Monday, April 1, 2013

Update - April 2013

This is the fourth month into working our plan.  Firm determination and laser-like focus are the name of the game here.   To be perfectly honest, I am always tempted to change the game plan.  For example:  "Do I pay just the first house off and then go back to making minimum payments on the remaining two while investing the rest in the market?".  "Do I take a break and build up some cash reserves and use these funds to buy more real estate?"  These are all viable paths to financial independence and no one path is necessarily wrong.  One of the above options that I have chosen not to pursue might even lead to greater long-term wealth.  Here comes that "personal" part of "personal finance".


Personal Finance is, after all, "Personal"

The goal of our journey is total, absolute and unequivocal debt-free living.  Therefore, that's the path we've chosen and the one we're determined to stick to -- despite frequent temptations to change course.  Like a marathon runner who strips down to his running shorts, we want our financial picture to be simple and unecumbered.  Carrying debt, even the "good debt", is like a marathon runner carrying his laptop or his briefcase during the race.  It will have a detrimental affect on his performance and he risks not reaching the finish line as a result.  We've chosen not to take that chance and, therefore, we'll stay the course we've chosen:  Pay off all our mortgages as quickly as possible to reach the goal of financial independence as quickly as possible.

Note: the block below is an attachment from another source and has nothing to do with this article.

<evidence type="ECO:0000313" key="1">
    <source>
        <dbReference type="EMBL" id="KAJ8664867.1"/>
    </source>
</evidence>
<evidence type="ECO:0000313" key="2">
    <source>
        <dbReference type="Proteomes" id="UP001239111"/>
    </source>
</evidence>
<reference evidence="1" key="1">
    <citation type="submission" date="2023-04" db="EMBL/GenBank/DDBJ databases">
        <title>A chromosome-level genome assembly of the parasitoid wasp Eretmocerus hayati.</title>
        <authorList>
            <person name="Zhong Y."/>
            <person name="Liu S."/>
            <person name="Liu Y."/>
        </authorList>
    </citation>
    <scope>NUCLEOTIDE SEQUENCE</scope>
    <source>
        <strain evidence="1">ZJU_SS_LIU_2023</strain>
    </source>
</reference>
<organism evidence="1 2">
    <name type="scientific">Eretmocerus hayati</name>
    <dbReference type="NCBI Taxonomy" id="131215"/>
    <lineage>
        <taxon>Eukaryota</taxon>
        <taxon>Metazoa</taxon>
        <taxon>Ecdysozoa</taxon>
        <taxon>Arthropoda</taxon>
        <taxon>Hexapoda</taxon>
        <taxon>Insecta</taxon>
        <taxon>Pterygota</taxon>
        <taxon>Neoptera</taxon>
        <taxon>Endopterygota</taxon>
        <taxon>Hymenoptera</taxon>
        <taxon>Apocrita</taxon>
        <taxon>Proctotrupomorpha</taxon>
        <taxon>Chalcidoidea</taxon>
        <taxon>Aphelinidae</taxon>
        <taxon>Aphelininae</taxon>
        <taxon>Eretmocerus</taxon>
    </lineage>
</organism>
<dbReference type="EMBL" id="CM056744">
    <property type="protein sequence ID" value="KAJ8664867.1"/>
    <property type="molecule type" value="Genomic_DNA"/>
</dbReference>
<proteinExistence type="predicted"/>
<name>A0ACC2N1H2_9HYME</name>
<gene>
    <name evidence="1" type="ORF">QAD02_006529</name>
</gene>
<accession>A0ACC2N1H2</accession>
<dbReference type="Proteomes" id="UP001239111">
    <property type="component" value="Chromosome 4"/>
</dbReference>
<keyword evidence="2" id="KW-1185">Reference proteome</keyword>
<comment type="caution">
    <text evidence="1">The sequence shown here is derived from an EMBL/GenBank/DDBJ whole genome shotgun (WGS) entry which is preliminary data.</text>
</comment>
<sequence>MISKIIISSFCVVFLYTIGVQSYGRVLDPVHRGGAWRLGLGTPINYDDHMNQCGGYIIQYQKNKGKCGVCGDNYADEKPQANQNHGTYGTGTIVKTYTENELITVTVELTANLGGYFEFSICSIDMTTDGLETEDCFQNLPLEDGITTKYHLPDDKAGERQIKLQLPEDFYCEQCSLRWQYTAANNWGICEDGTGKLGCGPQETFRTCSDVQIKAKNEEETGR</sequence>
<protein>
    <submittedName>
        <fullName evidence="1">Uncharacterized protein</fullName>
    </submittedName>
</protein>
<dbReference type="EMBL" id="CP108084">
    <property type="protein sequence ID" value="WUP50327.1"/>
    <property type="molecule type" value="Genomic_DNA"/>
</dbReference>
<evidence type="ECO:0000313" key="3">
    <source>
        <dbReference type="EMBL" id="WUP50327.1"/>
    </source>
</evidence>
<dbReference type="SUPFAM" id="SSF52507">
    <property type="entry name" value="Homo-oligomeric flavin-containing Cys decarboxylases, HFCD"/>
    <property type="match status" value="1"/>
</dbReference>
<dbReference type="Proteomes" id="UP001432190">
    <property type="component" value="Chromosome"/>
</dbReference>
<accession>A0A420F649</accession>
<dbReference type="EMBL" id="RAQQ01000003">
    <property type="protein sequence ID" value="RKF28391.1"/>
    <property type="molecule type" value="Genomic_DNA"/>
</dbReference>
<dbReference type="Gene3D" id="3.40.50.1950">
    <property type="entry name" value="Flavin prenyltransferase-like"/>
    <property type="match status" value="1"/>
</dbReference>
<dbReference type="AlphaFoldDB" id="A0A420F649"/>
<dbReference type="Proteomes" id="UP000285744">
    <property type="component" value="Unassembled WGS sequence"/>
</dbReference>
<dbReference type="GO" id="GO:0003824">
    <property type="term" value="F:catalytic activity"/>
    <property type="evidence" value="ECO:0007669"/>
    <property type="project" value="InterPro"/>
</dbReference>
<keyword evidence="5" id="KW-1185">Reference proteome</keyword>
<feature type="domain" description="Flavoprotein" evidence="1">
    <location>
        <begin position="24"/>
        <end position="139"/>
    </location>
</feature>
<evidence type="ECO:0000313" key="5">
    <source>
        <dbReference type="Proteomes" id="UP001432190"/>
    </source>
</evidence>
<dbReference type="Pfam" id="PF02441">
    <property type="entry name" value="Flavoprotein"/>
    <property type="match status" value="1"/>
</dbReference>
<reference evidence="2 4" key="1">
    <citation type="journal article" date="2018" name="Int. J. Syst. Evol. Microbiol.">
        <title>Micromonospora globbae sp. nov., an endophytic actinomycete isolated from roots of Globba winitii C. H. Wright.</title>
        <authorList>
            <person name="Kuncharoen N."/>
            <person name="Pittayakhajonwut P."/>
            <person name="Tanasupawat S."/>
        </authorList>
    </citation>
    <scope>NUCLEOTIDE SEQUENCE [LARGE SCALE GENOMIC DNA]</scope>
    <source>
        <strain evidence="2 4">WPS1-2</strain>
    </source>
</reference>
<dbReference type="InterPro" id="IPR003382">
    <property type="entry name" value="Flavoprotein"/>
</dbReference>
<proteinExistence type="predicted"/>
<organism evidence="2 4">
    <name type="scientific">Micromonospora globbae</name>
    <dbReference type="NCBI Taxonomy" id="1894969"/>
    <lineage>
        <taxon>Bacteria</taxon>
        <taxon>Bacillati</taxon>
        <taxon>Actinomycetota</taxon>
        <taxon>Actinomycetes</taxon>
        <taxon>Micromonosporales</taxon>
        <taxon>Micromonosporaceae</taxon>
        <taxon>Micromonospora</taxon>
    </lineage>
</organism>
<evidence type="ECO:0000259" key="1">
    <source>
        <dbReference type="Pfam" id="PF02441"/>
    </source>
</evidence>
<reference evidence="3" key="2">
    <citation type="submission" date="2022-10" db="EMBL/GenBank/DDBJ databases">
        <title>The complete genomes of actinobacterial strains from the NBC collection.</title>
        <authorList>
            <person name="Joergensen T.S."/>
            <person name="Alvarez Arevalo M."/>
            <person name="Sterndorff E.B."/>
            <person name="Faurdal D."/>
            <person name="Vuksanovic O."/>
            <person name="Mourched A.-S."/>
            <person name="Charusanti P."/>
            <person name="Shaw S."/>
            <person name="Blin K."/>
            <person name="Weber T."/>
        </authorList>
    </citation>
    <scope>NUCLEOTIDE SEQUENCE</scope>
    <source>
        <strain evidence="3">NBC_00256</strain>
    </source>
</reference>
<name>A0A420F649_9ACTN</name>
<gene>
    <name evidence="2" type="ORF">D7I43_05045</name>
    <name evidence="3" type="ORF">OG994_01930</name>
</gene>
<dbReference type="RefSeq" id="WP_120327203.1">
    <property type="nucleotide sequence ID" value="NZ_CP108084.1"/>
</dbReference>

Like a marathon runner who pictures himself crossing the finish line, we also imagine ourselves with the freedom and financial wherewhithal to quickly save to buy a property for cash, or to purchase large amounts of dividend growth stocks, or to do whatever we want to do with what will prove to be a substantial amount of freed-up monies to invest; and all in far less time that it takes for most people to pay off their note on a new car.

April 1 Stats:

Jan 1, 2013                                   April, 2013                  Amount Paid Off

House #1 - $70,908               House #1 - $69,974                 $ 934
House #2 - $57,619               House #2 - $56,770                 $ 849
House #3 - $49,123               House #3 - $32,484                 $16,639
----------------------------              ------------------------------          --------------------
Total:       $177,650                              $159,228                 $18,422 (-10.4%)

As you can see, we've paid off $18,422 or 10.4% of our total mortgage balance in just four months.  That's very exciting and rewarding.  Of course the added benefit of paying off the mortgages more quickly is that more is applied toward the principal and less toward interest.  In January, the interest paid on House #3 was $185.00 (principal: $239.46).  For April, the interest amounted to only $135.65 while the amount applied to principal was $288.92.  That means nearly $50.00 more is going toward the accelerated payoff.   Once this house is paid off, the PI (Payment & Interest) of the PITI (Payment, Interest, Taxes & Insurance) totaling $548.00 will be added to the $3,400 causing the snowball to grow and accelerate the payoff of House #2. 

Are you currently snowballing your debt payoff?  How's it going?  Feel free to share your experience.